Niagara Gazette — Local people are a good part of my weekly visits with you and this time we will meet a couple of members at First Presbyterian Church.
Carl and Elisabeth Slenk have been members since 1988 after they returned to this area from their sojourn in Europe. Their early years were quite nomadic as Carl grew up in the Midwest, went to school in Boston, worked for two years at Linde Air and while living in Tonawanda he met Elisabeth who was a student at Buffalo State studying for a teaching degree. They married and moved to Boston where Carl returned to school. He found future employment at Carborundum Company so back to Western New York they came.
Somewhere along the way three children were added to the family. Later, Carl was transferred to Europe, and they lived in Dusseldorf, Germany, and Manchester, England. They returned in 1987 and after 27 years at Carborundum, he took an early retirement and they opened the Manchester House B & B on Main Street which they named after one of the early Niagara villages. Carl told me the Village of Manchester was so named as it was the beginning of industrialization in the area and was similar to its English namesake. Carl worked at Canisius High in finance, riding the Buffalo bus to and from and finally retired permanently about five years ago.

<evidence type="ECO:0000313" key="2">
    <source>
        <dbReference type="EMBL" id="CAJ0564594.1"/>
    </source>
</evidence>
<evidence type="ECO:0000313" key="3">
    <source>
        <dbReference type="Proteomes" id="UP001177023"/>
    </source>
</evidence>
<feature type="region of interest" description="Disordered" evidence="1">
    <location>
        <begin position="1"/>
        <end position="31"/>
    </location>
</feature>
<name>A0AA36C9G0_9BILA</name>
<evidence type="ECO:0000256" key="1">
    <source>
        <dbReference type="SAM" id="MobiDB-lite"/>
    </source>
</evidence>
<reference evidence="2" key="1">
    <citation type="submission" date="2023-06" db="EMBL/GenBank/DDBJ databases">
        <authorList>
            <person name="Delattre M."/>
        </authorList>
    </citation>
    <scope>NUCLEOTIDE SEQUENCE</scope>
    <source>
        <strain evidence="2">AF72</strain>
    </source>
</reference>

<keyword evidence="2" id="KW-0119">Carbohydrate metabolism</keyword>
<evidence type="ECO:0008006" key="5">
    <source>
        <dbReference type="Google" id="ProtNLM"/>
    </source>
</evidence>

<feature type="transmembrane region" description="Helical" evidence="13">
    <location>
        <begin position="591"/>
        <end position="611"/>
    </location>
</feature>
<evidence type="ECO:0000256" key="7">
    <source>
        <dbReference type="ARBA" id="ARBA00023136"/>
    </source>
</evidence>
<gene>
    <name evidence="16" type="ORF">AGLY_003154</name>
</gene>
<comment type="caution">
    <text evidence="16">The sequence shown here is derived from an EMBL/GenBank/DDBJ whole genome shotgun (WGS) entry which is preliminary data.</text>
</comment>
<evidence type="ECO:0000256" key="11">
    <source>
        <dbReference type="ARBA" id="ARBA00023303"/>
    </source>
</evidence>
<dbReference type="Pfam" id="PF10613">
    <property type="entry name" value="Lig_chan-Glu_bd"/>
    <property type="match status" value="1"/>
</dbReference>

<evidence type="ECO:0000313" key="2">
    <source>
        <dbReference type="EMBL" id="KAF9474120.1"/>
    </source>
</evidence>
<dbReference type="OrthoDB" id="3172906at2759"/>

When they settled in they visited several churches for a year and joined the First Presbyterian. Elisabeth is chairperson of the Board of Deacons and a choir member. Carl maintains the church website at www.niagarachurch.org. He also coordinates the church’s support of Habitat for Humanity and chairs the investment committee.
Elisabeth is also on the Board of the Friends of Niagara University Theatre, a singing member of the Lewiston Choraleers, and a charter member of a knitting circle in Lewiston. She currently keeps the tree in their front yard warm with different colored “sleeves” which seems to be catching on throughout the community. They are both members and supporters of the Niagara Beautification Commissions. Carl and Lis were regular volunteers when the Whirlpool Street guard rail was being painted under the watchful eyes of the Habitat for Humanity and the Commission, the project organizers. Carl says Lis spilled less paint than him and was far more dedicated to the painting job. Actually I do recall Carl’s speckled pants and shoes.